The Problem and its Background
Introduction of the Study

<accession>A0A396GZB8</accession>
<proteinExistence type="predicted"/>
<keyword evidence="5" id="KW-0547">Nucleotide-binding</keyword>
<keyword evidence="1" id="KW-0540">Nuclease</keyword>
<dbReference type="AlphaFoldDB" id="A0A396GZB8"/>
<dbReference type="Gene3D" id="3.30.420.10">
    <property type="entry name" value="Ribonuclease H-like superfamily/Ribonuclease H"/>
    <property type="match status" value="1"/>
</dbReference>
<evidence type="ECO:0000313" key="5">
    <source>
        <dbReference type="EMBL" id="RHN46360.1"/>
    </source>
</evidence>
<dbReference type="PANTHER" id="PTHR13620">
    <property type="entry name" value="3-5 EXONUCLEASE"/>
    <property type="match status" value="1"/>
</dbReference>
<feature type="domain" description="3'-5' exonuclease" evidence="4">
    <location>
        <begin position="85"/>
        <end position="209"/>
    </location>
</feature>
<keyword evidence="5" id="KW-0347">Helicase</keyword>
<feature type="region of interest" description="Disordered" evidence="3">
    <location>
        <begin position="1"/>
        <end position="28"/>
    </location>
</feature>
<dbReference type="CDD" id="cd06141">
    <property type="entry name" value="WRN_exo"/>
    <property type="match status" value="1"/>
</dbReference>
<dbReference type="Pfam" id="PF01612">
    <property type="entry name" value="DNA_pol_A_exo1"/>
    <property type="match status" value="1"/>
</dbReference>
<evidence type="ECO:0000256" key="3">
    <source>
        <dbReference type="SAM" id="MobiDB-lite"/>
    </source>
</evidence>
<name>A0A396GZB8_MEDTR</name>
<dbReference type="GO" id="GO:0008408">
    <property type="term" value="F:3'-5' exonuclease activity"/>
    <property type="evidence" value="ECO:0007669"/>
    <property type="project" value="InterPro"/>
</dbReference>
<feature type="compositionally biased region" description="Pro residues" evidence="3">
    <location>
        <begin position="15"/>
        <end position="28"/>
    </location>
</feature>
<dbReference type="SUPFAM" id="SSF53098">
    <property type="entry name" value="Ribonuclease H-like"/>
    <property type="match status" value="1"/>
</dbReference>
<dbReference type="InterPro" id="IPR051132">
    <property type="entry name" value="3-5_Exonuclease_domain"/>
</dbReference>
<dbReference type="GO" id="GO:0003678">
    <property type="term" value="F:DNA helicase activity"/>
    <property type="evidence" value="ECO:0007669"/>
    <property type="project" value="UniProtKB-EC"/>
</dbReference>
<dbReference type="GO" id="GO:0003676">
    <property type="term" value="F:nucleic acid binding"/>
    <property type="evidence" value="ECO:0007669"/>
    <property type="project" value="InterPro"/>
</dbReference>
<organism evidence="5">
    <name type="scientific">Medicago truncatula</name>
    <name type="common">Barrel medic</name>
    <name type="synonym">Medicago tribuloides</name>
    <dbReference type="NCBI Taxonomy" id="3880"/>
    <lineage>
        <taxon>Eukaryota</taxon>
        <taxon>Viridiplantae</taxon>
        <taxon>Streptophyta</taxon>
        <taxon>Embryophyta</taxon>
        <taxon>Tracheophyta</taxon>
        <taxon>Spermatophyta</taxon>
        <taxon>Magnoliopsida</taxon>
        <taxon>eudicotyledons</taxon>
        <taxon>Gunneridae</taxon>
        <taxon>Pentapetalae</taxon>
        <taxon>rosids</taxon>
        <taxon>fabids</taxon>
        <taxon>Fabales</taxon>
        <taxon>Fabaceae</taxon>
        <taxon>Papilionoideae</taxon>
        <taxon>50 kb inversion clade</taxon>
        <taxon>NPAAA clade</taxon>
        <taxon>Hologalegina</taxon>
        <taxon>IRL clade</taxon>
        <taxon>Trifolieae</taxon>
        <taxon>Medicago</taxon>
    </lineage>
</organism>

Perceptions and motivations are fundamental in tourist decisions and are crucial in the formation of the destination image. Despite the growing number of publications in this area, case studies are still scarce and especially so for Fort Santiago. Introducing to the foreign tourists our beautiful country is one of the most beautiful developments that happened in the Philippines. Our government is trying to make our fellow Filipino citizen realize their important role of them to achieve our needs to campaign for our beautiful country to the tourist and also to appreciate every tourist visits in our country. Tourists need to go to this wonderful destination because there are exciting places many to see like the old historical structures there. Less Foreign tourists go there so we need to develop it let spread the people learn the historical place through networking and mass media. Efforts to preserve the Walled City and revive its illustrious past are on going however. The present generation of the Filipinos has come to realize its value as a national heritage. As in the days of our forefathers, Fort Santiago is a priceless treasure to be shared with the world. Indeed, the beautiful side of Fort Santiago has been the exact opposite centuries ago. Take a leisurely stroll around a selection of Fort Santiago most stunning structures and take in an ironically irreverent yet informative analysis of Philippine architecture, culture, & society from Pre-Hispanic Manila until the present. It's theatre like street level. Today, among the Fort’s most well-preserved attractions are the Japanese-era M4 Sherman tank, WWII artillery and underground tunnels used by the Japanese, the former Spanish dungeon of the main square or Plaza de Armas, and national hero Jose Rizal’s former prison, Rizal Shrine. The bronze footsteps on the fort’s ground represent the final steps Rizal took from his cell to his execution site. There is also a light and sound museum narrating the heroic life and the final poem (or Mi Ultimo Adios) of Rizal. Apart from attracting hordes of tourists for its history, the fort is also a renowned wedding and picnic destination for its well-manicured gardens, traditional calesas or Spanish-era horse-drawn carriages, and guardia sibil or guards dressed to their original attire during the Spanish colonial rule. The area which is now occupied by Fort Santiago is a natural defensive position that has been used for centuries. Situated at the mouth of the Pasig River, which runs into Manila Bay it is the ideal place to put fortifications to ensure the safety of the area and to defend against the pirates and marauders which frequented the area. Fort Santiago has been restored and you will find most of the areas preserved. Worth visiting inside the Fort proper is the Rizal Shrine, the museum where you will find a replica of Jose Rizal’s prison cell set up supposedly before he was executed. He can also visit the dungeons in the prison which s worth a look. The rest of Fort Santiago has been set up into a beautiful park. Like most attractions in Manila and anywhere else for that matter, just describing it in writing never does the attraction any justice. As they say a picture is worth a thousand words and in the case of Fort Santiago that statement could never be truer. As you can see Fort Santiago was heavily fortified. Thick stonewalls, moat to stop invaders and high walls to prevent access. Yet originally when it was first built in 1571, it was made of wood and dirt that is until it was destroyed during an attack in 1574. So they rebuilt Fort Santiago of stone as you can see and it lasted until the Battle of Manila in 1945. The entrance to Fort Santiago is quite small; it leads into another wall, which is not fortified. Beyond the arch entrance you can see an expansive lawn; on the far side you will find Rizal's Shrine. The British used Fort Santiago as...
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